A lot of adjectives in English are based on a noun + the ending -ful.

The opposite adjective is usually constructed with the ending -less

According to Wiktionary, both endings -ful and -full existed in Old and Middle English. Moreover, it seems that this ending is based as expected on the word full, just like the ending -less is based on the word less.

However, it seems that the ending -full does not exist in modern English and it is considered a typo to write it as such.

So why did -ful with one l stick, when the spelling of full that sticked was the one with two l's?

  • Related: Why is “fulfil” spelt as “fulfill” in American English? Actually, the answer to your question is contained in coleopterist's last paragraph
    – Mari-Lou A
    Commented Feb 22, 2016 at 10:41
  • @Mari-LouA Thanks for the link. However his paragraph doesn't say why the second l is dropped, just that it is the case.
    – Fatalize
    Commented Feb 22, 2016 at 10:43
  • Loosely related: Opposite of the suffix -less
    – Mari-Lou A
    Commented Feb 22, 2016 at 10:46
  • Sometimes there isn't a "why", it just "is"... and sometimes there is a "why" but the reason has been forgotten. You should also tag your question "suffix", to facilitate future searches.
    – Mari-Lou A
    Commented Feb 22, 2016 at 10:49
  • We were wondering the when, probably because as youth in the 70s, and schooled in the 80s, we remember using two "l"s on the suffix. It just seems like it's another way the internet and "texting" has us all used to "abbrevs" as the new normal. Oh no, i spelled "all" with two "l" s... Anyway, i think we're thinking that the second ls got dropped when the internet went viral.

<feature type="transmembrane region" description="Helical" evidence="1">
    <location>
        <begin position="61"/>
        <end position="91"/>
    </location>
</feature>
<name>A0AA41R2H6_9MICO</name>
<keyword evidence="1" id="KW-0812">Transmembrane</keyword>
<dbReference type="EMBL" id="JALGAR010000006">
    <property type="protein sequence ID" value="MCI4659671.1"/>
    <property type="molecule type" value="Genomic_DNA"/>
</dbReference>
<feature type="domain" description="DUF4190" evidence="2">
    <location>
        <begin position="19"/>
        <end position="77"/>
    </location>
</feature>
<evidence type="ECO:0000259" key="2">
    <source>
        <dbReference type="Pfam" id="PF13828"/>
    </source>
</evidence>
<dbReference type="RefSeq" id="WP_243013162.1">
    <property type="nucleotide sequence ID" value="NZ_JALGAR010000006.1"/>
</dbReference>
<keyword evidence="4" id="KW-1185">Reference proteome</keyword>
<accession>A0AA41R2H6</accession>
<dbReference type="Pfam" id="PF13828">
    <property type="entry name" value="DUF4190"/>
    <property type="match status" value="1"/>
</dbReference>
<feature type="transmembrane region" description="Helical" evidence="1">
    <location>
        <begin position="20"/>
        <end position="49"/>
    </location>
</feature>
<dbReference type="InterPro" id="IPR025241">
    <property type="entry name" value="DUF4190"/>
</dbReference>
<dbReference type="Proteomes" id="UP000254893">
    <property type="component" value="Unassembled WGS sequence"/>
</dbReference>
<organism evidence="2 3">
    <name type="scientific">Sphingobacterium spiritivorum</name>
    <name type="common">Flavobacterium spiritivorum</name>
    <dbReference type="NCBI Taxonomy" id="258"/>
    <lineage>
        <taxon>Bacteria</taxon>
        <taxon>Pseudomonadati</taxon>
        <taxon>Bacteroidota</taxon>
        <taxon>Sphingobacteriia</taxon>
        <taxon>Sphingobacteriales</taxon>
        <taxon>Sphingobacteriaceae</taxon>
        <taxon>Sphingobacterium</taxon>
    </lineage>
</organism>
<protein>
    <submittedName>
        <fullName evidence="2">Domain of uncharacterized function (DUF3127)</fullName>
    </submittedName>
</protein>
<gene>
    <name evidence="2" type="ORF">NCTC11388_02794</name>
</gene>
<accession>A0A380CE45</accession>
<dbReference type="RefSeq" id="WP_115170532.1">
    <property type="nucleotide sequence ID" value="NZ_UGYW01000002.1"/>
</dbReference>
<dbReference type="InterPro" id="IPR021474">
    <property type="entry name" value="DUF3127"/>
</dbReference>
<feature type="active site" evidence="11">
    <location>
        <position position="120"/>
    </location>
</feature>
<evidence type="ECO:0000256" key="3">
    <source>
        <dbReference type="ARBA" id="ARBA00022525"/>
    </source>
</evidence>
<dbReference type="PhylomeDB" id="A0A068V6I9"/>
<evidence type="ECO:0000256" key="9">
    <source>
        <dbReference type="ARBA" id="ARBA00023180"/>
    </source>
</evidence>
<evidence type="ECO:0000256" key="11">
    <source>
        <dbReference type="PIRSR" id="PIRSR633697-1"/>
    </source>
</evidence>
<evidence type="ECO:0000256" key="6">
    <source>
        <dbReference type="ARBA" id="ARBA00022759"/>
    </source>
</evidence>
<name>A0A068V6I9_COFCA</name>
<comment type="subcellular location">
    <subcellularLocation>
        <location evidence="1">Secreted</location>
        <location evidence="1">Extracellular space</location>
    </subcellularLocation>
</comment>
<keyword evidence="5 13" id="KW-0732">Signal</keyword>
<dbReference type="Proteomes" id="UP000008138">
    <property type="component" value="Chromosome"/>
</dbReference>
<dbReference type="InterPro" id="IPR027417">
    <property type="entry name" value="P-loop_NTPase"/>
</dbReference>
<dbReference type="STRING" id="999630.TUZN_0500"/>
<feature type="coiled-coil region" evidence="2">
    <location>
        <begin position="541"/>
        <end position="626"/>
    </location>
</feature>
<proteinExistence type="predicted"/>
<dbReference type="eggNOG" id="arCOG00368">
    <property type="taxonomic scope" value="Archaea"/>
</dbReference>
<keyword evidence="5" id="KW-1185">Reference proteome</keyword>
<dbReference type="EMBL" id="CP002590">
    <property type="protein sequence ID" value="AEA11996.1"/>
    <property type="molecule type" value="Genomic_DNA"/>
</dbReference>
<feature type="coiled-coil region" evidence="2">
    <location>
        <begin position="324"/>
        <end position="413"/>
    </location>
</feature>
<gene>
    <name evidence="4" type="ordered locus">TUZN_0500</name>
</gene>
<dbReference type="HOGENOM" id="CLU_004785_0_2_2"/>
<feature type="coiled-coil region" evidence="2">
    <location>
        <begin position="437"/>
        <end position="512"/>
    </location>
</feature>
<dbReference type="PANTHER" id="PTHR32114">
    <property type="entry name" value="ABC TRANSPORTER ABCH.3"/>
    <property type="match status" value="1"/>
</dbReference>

– user479187
    Commented May 1, 2023 at 14:51

2 Answers 2


Interestingly, I was just looking up some information about final double ll to try to answer these questions : Why is there a double "ll" in "bell"?, Spelling etymology of "-il[l]" words.

What I found was that final double ll tends to be used in modern spelling in monosyllabic words or words stressed on the first syllable, and a single l tends to be used after an unstressed vowel. There are exceptions both ways: for example nil and until have single l even though they're stressed on the last syllable, and many compound words like pitfall are stressed on the first syllable but retain the double ll used for spelling the last word (fall, in this case) by itself. However, it is a fairly widespread pattern; consider this list of monosyllables ending in ll and all the words ending in the unstressed suffixes -el, -al, and -il.


It is a simple spelling rule. When full is added to an adjective it becomes -ful with one l. I don't know who invented that rule. Also if full is used as a prefix it becomes ful- as in to fulfill.

Similar in all right and the more informal alright.

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